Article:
Mastering the art of workforce development
Some Americans, especially in border states such as Michigan and Washington, tend of think of Canada as the 51st state.
But back in the 1990s, when it came time for Toronto-born Fiona Hert to put her vote where her mouth was in a local school election, she realized that’s just not true. Although she’d lived in the U.S. since childhood, her Canadian status prevented her from casting a ballot on an issue she felt was important.
Today, 11 years into U.S. citizenship, Hert is passionate about the power of the vote and its ability to give immigrants like herself a sense of attachment to their adopted country.
“I encourage people to feel empowered. I encourage people to developmentally progress to the point where they do become citizens of this country,” said Hert. “Which is not to give up allegiance to their old countries, but to really consider the power of the vote for their own sense of belonging in the community.”
Hert has lived in the East, the West and Alaska, so she refers to her 2004 arrival in Michigan from Washington to join the Grand Rapids Community College administration as the start of “like Picasso — my Midwest period.”
It’s a joke only an art historian like Hert could love.
Hert is GRCC’s dean of the School of Workforce Development, a role which puts her in contact with employers across the area. The school serves 5,100 students in for-credit programs, plus 9,000 to 10,000 per year in non-credit and training classes.
“It is programs from applied technology to welding,” Hert said. “Our health programs are included, our business programs are included, along with our job training.”
The school works with 21 advisory councils representing the industries in which it teaches. Credit classes are taught by full-time GRCC faculty.
Family: Husband, Rick Hert, executive director, West Michigan Tourist Association; one adult son
Biggest Career Break: Applying for the associate dean’s position at
Hert said the school keeps a close watch on employment trends, and relies on its advisory councils to direct its efforts. Recently the school conducted a training workshop with the West Michigan Science and Technology Initiative regarding medical device manufacturing, which represents health care and manufacturing — two areas where the school has been active.
“We hosted 150 people here to talk about ‘What does that look like? What could that look like for us?’ We are looking forward to what those next steps may be to develop a useful curriculum or training for future employees, current students, so they can have current, marketable skills in this changing economy,” Hert said.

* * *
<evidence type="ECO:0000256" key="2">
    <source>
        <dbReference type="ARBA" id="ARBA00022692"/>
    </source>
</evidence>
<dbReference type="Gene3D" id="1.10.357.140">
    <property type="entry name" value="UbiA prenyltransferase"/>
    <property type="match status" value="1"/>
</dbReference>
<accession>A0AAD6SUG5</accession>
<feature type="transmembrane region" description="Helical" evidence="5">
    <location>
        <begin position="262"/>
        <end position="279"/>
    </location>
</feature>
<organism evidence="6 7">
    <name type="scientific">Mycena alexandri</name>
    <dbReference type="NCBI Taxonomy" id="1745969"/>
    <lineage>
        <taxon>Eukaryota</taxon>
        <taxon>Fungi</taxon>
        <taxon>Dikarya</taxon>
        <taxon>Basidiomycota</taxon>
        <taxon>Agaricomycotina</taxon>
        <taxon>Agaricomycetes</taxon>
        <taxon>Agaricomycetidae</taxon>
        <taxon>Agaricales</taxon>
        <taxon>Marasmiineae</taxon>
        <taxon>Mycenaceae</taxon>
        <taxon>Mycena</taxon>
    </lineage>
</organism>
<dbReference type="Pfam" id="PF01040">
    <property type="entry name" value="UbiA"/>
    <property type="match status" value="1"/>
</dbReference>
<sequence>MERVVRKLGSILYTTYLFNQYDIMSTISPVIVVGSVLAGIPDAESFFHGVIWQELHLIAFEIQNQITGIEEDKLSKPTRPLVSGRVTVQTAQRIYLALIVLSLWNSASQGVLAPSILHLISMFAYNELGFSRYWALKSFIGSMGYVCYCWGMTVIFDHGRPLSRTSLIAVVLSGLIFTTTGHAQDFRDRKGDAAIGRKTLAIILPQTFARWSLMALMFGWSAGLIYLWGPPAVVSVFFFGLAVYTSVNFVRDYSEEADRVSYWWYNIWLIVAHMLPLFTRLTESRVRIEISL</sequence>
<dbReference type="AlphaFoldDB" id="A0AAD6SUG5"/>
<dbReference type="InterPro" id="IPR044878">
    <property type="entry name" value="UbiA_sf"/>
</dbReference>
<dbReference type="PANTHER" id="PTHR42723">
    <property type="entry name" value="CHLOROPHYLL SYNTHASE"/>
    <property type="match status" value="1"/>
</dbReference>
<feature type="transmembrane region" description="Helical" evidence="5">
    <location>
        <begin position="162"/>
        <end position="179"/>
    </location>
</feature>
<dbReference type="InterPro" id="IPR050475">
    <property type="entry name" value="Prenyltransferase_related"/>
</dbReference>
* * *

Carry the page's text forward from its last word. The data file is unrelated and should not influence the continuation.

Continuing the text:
“Our mission is to turn out a student who has the skill set, the leadership skills, to be able to be a team player, to be able to go out into the community and be employed and be successful in their career.”
With Michigan’s sour economy and Wall Street fallout hitting Main Street, Hert is encouraging her colleagues and students to think in creative and critical ways.
“How do we teach our students how to think differently?” she asked. “We are working and have been working with the funding with the WIRED initiative around teaching our students how to think differently and innovatively.
“What is that skill set that is necessary for this 21st century that will, as a knowledge worker, help them stand out in their next job? Why will their employer pick them over someone else? What problems will they be able to solve?”
Despite the impending demise of WIRED’s three-year funding cycle, Hert said “there is still considerable interest to see this carried forward and replicated in the future.”
Hert has seen an ailing economy before. That was in Washington, where the dominant timber industry hit the skids back in the 1980s and 1990s.
“I had seen the transition. I have experienced that it is tough, and there are many, many people affected by this in a very negative way,” she said. “I had experience with this first-hand with people who had lost their jobs and were in retraining that were very scared by this and the impact on their lives. The communities, all the services that served people, all of the restaurants that went out of business, the stores that went out of business — you could see it.
“But I love this work. I love the work of workforce development, of trying to train people in employment so they can feel good about themselves and their lives. It’s very rewarding.”